Here at Prime Revo, we are always looking for the next challenge. While we’ve fulfilled so many of our families’ hunting dreams (you should see the Dianda’s trophy room!), we have so many more to go!

Currently, we are finishing up our Spanish Ibex slam. We all recently returned from Spain where Mike and Julie Dianda attempted to round up their slam with the Southeastern Ibex and the Ronda Ibex, and Joey went for the Southeastern Ibex, Ronda Ibex, and Gredos Ibex.

The four Spanish Ibex that make up the slam are: 

  • Gredos Ibex
  • Beceite Ibex
  • Southeastern Ibex
  • Ronda Ibex

Read on to learn a bit more about the Ibex and when and where to try to get all four!

Ibex Grand Slam

Spain is home to four different subspecies of Ibex, each residing in the prospective regions they are named after. The Gredos Ibex lives in the Sierra Gredos mountains in Central Spain; The Beceite Ibex are in the Beceite Mountains on Spain’s east coast; the Southeastern Ibex can be found in the Sierra Nevada, Sierra de las Nieves Natural Park, Sierra de Cazorla, Sierra de Grazalema, Montes de Málaga, in Andalucia, and the Sierra Morena region; the Ronda Ibex live in the Andalucia mountainous region in southern Spain. 

From a biological point of view, the Ronda and the Southeastern Ibex form one subspecies, and the Gredos and the Beceite Ibex make up another but trophy books have different entries for each due to the difference in their size and the shape of each of their horns.

The Gredos Ibex

diandas and gredos ibex

Julie Diand’s Gredos Ibex. All photos courtesy of Prime Revolution.

The Gredos Ibex resides in the Sierra Gredos mountain range that spans the provinces of Ávila, Salamanca, Cáceres, Madrid, and Toledo in Central Spain. It is part of the much larger Sistema Central mountain ranges where the Ibex roam. The Gredos is the second largest of the subspecies and is recognizable by their huge, wrinkled, and ringed horns that rise up off the head and back with the tips reaching inwards.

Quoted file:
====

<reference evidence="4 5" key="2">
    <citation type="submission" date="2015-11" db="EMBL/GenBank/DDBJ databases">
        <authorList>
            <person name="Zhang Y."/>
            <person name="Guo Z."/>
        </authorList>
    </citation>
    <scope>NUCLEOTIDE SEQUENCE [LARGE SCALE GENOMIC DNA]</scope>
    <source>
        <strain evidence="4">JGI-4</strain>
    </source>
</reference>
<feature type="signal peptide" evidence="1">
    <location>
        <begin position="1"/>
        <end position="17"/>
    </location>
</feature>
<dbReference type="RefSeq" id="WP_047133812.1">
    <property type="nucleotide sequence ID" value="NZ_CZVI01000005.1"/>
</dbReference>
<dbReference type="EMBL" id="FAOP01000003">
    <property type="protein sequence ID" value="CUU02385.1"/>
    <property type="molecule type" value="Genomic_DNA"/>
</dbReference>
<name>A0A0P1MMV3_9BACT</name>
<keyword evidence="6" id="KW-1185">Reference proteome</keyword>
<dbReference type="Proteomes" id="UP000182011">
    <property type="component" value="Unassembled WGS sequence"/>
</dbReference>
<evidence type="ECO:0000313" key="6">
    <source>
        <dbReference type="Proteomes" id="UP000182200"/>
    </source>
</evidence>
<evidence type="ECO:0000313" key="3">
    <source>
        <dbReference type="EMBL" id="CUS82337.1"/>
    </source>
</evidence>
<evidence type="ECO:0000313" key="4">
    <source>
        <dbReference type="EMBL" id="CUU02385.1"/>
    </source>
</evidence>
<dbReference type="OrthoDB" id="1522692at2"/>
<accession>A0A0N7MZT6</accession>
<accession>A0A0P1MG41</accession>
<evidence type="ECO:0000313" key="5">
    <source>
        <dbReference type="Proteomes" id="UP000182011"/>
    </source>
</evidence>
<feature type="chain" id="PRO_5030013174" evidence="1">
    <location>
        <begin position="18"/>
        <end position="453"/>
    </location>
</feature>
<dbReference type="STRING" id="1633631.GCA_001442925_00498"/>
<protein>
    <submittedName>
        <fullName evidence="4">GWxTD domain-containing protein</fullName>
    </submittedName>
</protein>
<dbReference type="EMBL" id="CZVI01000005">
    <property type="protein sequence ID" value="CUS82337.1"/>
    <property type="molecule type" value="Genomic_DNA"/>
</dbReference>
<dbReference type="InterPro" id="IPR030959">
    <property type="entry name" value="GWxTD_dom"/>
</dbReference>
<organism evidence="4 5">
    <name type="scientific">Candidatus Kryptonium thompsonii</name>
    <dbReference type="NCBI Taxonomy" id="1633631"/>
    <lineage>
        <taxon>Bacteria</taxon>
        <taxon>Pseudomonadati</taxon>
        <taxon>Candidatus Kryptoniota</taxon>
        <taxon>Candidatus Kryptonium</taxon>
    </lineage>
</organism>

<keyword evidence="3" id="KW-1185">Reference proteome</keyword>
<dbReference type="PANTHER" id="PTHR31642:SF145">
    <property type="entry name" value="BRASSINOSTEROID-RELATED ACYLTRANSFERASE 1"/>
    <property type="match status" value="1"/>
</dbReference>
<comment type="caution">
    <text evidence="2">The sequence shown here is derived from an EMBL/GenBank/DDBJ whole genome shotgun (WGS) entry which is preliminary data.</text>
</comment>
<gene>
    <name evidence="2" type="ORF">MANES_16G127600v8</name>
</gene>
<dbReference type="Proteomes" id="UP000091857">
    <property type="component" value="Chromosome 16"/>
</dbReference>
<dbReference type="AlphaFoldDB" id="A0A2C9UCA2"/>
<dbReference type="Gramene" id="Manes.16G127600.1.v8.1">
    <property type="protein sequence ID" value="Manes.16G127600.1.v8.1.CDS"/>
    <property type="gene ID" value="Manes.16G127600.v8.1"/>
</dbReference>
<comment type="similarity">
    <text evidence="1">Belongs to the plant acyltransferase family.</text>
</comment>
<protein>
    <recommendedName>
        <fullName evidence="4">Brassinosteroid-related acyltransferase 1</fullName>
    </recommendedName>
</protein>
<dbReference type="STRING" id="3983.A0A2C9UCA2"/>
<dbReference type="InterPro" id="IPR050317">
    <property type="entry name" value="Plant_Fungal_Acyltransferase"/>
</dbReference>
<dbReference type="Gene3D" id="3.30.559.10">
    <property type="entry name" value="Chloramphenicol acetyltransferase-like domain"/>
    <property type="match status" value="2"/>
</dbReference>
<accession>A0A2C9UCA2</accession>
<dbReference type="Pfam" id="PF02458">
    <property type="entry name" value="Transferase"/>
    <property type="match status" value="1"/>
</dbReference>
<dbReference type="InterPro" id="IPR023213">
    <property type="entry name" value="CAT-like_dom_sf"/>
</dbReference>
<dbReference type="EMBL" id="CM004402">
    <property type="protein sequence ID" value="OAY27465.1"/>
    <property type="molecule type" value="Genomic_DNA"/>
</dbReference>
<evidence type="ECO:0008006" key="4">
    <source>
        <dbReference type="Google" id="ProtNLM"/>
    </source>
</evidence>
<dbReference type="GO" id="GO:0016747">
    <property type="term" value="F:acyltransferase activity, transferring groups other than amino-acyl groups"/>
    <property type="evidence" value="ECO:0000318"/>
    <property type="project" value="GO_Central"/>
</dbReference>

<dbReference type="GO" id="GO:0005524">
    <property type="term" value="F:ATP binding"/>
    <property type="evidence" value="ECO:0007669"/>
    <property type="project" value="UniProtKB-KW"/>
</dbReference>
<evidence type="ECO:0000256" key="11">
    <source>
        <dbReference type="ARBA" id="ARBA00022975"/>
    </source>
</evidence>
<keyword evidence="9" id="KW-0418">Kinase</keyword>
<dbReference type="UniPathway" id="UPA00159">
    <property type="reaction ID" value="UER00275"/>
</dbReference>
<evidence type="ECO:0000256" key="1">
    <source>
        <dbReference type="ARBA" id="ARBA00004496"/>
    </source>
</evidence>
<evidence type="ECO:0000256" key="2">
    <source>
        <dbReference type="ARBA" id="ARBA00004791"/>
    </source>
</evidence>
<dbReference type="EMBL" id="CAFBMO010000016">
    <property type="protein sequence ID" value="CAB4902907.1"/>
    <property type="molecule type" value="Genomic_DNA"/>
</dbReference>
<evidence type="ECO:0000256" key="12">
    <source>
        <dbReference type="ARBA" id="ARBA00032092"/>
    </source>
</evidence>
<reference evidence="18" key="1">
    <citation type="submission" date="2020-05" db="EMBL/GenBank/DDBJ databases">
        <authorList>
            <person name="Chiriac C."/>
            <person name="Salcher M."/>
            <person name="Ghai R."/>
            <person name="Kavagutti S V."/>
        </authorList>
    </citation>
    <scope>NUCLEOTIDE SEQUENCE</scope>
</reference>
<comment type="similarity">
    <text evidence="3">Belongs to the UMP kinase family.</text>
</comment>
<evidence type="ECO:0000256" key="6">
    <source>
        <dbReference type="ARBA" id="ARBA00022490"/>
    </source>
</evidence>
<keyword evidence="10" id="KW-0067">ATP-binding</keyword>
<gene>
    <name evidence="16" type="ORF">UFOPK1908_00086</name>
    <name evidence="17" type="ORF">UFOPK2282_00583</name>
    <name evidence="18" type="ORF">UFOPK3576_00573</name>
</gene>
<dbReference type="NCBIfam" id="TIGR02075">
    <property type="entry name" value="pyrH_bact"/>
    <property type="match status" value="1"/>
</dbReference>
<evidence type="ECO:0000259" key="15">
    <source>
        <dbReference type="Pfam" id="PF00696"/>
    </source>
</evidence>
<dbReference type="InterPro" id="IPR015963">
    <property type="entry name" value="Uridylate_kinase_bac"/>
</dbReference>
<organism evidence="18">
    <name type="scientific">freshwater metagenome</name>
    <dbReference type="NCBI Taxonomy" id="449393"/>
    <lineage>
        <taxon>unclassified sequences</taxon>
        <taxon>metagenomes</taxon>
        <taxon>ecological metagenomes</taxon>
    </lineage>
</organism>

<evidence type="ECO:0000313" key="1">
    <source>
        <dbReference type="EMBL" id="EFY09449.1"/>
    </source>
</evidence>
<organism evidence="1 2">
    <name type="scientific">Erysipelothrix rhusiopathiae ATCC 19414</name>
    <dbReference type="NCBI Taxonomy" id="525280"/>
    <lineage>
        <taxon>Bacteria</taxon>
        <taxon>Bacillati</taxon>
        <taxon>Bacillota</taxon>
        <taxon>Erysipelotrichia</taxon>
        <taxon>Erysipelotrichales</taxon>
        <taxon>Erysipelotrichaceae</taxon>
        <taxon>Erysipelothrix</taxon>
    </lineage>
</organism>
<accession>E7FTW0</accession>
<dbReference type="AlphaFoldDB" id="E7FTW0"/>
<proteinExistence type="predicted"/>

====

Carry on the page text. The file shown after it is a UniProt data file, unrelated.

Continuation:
The Gredos hunting season runs from September to May with the best months from November to March. 

Beceite Ibex

julie dianda and beceite ibex

Julie Dianda’s Beceite Ibex.

The Beceite Ibex is the largest Ibex subspecies and arguably the most desired. They look very similar to the Gredos Ibex though their horns are a little bit straighter with a spiral turn of less than 180 degrees. 

The Beceite Ibex can be hunted from October through May with the December rut being the best window. Hunters spot and stalk the Beceite amongst steep limestone mountains in Northeastern Spain. 

Southeastern Ibex

joey dianda and southeastern ibex

Joey’s Southeastern Ibex

The Southeastern Ibex is smaller than the Grecos and the Beceite but larger and darker than the Ronda. Their horn sizes actually vary depending on where they live in their region; the ones that live in the Sierra Nevada typically have the largest horns while the ones from the Tejada-Almijara region have the most unique horns that almost form a circle with the tips curving back inward. 

The hunting season runs from October to May with the best months during the rut in November/December. 

Ronda Ibex 

Mike Dianda's Ronda Ibex

Mike Dianda’s Ronda Ibex


The Ronda Ibex is the smallest of the subspecies with the horns growing upwards in a V-shape and curving slightly back with a spiral twist of 90 degrees. Roaming the hills of southern Spain in the Andalucia region, the Ronda Ibex can be hunted from November through May with the rut in December being the best time to be successful.

Prime Revo | Spain Ibex Hunt

mike dianda ronda ibex

Mike Dianda completed his slam with the Ronda Ibex.

We had such a blast in Spain; It was one of our favorite hunting trips. Mike completed the Spanish Ibex Grand Slam having gotten each of the four subspecies. Julie, unfortunately, didn’t get the opportunity to complete hers with the Ronda and Joey still needs to get his Beceite Ibex. That means the Diandas will be back to complete the slam. 

We can’t wait to return!